OctoberReport - page 9

October 2013 CBA REPORT
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9
feature article
O
O
n June 26, 2013, the Supreme
Court ruled in
United States
v. Windsor
that Section 3 of
the Defense of Marriage Act (known as
DOMA) is unconstitutional as a depriva-
tion of the liberty of a person protected
by the Fifth Amendment to the United
States Constitution. The Court found
that under the Due Process Clause of the
Fifth Amendment, the federal govern-
ment cannot fail to recognize lawful
same-sex marriages for federal tax law
purposes and must look to state law to
determine whether an individual is a
spouse. The Court based its decision
in large part on the fact that Ms. Edith
(“Edie”) Windsor and her spouse, Thea
Spyer, resided in New York, a state that
recognizes same-sex marriages.
The Court’s decision created a state
of celebration for members of the gay, les-
bian, bi-sexual, and transgender (GLBT)
community. However, their excitement
was tempered by the fact that the direct
impact on the lives of same-sex mar-
ried couples living in states that did not
recognize their relationships remained
unknown.
It was unclear after the ruling wheth-
er the Internal Revenue Service (IRS), as
well as other government agencies, would
determine a same-sex couple’s marital
status based on the laws of the state in
which they reside (“state of domicile”)
or on the laws of the state in which they
were married (“state of celebration”).
In other words, would federal benefits
extend to spouses married in a state
that recognizes same-sex marriage but
residing in a state that does not (e.g., a
same-sex couple married in Maryland,
but living in Ohio), or must spouses
currently reside in a state that recognizes
same-sex marriages (e.g., a same-sex
couple married in Massachusetts and
living in Maryland) in order to receive
federal benefits?
The fact that the Court did not invali-
date Section 2 of DOMA, which permits
states to deny recognition of same-sex
marriages that originated elsewhere,
added to the confusion.
Thankfully, after two months of an-
ticipation the IRS announced on August
29, 2013, in IR-2013-72 and Revenue Rul-
ing 2013-17, that same-sex couples that
were legally married in a state or foreign
jurisdiction that recognizes same-sex
marriages will be treated as married for
all federal tax purposes. The IRS speci-
fied that the ruling applies “regardless of
whether the couples lives in a jurisdic-
tion that recognizes same-sex marriage
or a jurisdiction that does not recognize
same-sex marriage.”
It should be noted that the IRS ruling
applies only to married same-sex couples
and does not apply to registered domestic
partnerships, civil unions, or any other
formal relationships recognized under
some states’ laws. The IRS ruling is effec-
tive prospectively beginning September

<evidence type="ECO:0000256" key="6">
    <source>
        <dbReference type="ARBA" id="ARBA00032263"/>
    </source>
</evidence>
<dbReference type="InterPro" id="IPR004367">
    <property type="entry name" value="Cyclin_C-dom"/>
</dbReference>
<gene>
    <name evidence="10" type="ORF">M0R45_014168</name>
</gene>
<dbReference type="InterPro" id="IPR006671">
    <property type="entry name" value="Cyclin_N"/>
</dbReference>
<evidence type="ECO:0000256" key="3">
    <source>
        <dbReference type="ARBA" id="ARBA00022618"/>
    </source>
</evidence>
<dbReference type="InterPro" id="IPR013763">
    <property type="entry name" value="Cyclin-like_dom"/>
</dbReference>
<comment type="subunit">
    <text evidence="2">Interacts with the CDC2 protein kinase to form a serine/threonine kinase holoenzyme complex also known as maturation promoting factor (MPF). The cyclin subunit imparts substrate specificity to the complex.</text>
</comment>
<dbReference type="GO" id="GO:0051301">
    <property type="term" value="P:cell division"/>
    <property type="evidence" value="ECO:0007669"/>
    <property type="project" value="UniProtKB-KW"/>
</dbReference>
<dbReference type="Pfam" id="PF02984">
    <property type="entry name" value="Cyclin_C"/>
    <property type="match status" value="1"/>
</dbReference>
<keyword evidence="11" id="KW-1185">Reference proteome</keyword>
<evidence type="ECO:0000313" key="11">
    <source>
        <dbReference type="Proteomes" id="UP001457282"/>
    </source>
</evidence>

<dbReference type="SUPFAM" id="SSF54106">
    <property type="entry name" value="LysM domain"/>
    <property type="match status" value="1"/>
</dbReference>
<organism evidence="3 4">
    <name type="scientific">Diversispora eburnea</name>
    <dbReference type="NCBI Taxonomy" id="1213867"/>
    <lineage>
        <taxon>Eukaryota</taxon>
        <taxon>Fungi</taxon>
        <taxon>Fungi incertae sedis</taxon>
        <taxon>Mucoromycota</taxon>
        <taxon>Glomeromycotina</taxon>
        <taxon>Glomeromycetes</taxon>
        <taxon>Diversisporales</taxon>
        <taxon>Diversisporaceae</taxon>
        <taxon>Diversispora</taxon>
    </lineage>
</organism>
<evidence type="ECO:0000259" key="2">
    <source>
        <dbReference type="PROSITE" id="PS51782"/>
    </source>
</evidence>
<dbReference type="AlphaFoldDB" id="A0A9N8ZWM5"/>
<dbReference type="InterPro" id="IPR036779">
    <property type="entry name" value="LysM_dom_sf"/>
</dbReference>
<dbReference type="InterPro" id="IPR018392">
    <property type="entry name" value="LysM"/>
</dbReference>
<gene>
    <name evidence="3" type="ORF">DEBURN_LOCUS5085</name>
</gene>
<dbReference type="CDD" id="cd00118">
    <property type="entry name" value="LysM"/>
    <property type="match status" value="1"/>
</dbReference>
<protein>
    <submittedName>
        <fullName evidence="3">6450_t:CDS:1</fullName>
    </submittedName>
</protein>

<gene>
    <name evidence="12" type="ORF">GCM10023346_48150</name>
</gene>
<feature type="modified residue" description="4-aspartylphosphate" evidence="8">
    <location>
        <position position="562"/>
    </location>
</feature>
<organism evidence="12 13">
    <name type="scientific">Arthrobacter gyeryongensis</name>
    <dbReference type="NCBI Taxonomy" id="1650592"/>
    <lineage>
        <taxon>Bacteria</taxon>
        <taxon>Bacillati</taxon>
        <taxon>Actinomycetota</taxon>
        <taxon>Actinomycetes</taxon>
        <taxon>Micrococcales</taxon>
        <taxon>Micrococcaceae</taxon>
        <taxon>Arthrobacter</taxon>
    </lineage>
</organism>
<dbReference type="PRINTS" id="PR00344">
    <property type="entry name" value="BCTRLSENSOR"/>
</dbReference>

16, 2013, and further guidance from the
IRS applicable to the period of time prior
to September 16, 2013, is expected.
When explaining the IRS ruling,
Treasury Secretary Jack Lew stated that
it “provides certainty and clear, coherent
tax filing guidance for all legally married
same-sex spouses nationwide. It provides
access to benefits, responsibilities and
protections under federal tax law that
all Americans deserve.” Perhaps more
importantly, he stated that the ruling “as-
sures legally married same-sex couples
that they can move freely throughout the
country knowing that their federal filing
status will not change.”
Implications for Individuals
The IRS ruling means that married
same-sex couples, regardless of where
they live, will be treated as married
for all federal tax purposes, including
income, gift and estate taxes. It applies to
all federal tax provisions where marriage
is a factor, including filing status, per-
sonal and dependency exemptions, the
standard deduction, employee benefits,
IRA contributions and the earned in-
come or child tax credit. Legally married
same-sex couples must also file their 2013
federal income tax return using either
the married filing jointly or married fil-
ing separately filing status.
Individuals who were in same-sex
marriages may, but are not required to,
file original or amended returns choos-
ing to be treated as married for federal
tax purposes for one or more prior tax
years still open under the statute of
limitations. The statute of limitations for
filing a refund claim is generally the later
of (i) three years from the date the return
was filed, or (ii) two years from the date
the tax was paid. This means that refund
claims generally can still be filed for tax
years 2010, 2011 and 2012.
Implications for Employers
The IRS ruling provides tax certainty
and relief to employers in the area of
employee benefit administration because
By George W. Schein, Esq.
State of Celebration
The Supreme Court’s DOMA Decision and Subsequent IRS Guidance
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